Introduction to LEED


LEED is an internationally recognized green building certification system,  providing third-party verification that a building or community was designed and built using strategies aimed at improving performance across all the metrics that matter most: energy savings, water efficiency, CO2 emissions reduction, improved indoor environmental quality, and stewardship of resources and sensitivity to their impacts. To see more about LEED metrics, please visit the National USGBC website here.


LEED is flexible enough to apply to all building types – commercial as well as residential. It works throughout the building lifecycle – design and construction, operations and maintenance, tenant fitout, and significant retrofit. And LEED for Neighborhood Development extends the benefits of LEED beyond the building footprint into the neighborhood it serves.


Who uses LEED?

Architects, real estate professionals, facility managers, engineers, interior designers, landscape architects, construction managers, lenders and government officials all use LEED to help transform the built environment to sustainability. State and local governments across the country are adopting LEED for public-owned and public-funded buildings; there are LEED initiatives in federal agencies, including the Departments of Defense, Agriculture, Energy, and State; and LEED projects are in progress in all 50 states and 104 different countries, including Canada, Brazil, Mexico and India.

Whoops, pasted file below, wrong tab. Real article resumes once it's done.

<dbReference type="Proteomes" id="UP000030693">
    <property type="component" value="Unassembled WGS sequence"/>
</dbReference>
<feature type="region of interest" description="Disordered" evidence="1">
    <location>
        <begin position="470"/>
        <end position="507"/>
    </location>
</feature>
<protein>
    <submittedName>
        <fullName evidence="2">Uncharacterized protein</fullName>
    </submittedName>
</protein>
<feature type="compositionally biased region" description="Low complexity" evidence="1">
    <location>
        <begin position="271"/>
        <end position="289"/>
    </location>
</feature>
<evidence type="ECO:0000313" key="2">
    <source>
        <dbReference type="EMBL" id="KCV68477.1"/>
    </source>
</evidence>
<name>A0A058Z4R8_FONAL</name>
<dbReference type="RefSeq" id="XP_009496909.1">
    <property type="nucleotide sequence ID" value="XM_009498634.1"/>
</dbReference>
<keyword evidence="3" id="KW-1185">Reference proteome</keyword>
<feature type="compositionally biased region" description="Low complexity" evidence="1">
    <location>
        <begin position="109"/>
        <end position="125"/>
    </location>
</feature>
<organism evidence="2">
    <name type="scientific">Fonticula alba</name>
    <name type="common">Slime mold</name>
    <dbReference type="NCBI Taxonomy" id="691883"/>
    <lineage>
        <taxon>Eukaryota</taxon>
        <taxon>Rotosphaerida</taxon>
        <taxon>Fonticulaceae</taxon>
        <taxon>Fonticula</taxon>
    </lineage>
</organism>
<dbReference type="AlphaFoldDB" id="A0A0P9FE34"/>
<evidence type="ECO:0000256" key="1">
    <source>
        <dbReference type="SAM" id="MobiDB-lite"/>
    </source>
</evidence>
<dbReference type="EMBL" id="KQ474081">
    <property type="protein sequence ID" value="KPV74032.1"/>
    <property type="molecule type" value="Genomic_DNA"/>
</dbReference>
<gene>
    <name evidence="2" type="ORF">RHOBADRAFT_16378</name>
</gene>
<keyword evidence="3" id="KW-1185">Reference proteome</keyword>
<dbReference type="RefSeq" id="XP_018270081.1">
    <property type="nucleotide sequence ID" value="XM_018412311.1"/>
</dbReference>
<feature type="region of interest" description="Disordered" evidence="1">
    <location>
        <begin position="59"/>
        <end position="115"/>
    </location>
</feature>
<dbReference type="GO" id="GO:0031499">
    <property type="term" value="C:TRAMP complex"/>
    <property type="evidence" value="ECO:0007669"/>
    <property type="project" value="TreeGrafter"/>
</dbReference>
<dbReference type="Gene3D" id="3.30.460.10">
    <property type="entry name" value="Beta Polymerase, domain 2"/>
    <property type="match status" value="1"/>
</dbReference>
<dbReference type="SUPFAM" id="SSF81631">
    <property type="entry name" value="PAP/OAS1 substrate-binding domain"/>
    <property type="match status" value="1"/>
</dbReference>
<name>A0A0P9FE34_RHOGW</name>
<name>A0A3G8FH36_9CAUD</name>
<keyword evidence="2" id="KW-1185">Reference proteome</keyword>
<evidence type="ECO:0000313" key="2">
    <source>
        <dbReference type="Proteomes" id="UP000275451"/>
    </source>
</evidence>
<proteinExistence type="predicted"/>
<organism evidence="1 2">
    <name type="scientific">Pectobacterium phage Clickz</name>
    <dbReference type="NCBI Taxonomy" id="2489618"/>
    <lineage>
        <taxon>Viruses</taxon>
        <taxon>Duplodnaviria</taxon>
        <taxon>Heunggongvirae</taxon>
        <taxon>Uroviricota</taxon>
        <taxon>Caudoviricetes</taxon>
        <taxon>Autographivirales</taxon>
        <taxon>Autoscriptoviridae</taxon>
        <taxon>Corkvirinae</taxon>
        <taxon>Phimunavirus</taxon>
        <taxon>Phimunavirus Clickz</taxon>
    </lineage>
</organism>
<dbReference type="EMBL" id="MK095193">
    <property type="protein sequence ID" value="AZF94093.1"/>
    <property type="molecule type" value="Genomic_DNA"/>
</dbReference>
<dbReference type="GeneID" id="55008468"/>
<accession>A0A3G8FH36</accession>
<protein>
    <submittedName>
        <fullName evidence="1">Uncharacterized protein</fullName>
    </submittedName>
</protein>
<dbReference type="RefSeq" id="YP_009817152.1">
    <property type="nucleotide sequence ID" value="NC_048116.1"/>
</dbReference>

How to achieve certification

Third-party certification through the independent Green Building Certification Institute (GBCI.org) assures that LEED buildings are constructed as intended. GBCI includes a network of ISO-compliant international certifying bodies, ensuring the consistency, capacity and integrity of the LEED certification process.  An organization’s participation in the voluntary and technically rigorous LEED process demonstrates leadership, innovation and environmental stewardship.

LEED points are awarded on a 100-point scale, and credits are weighted to reflect their potential environmental impacts.  Additionally, 10 bonus credits are available, four of which address regionally specific environmental issues. A project must satisfy all prerequisites and earn a minimum number of points to be certified.

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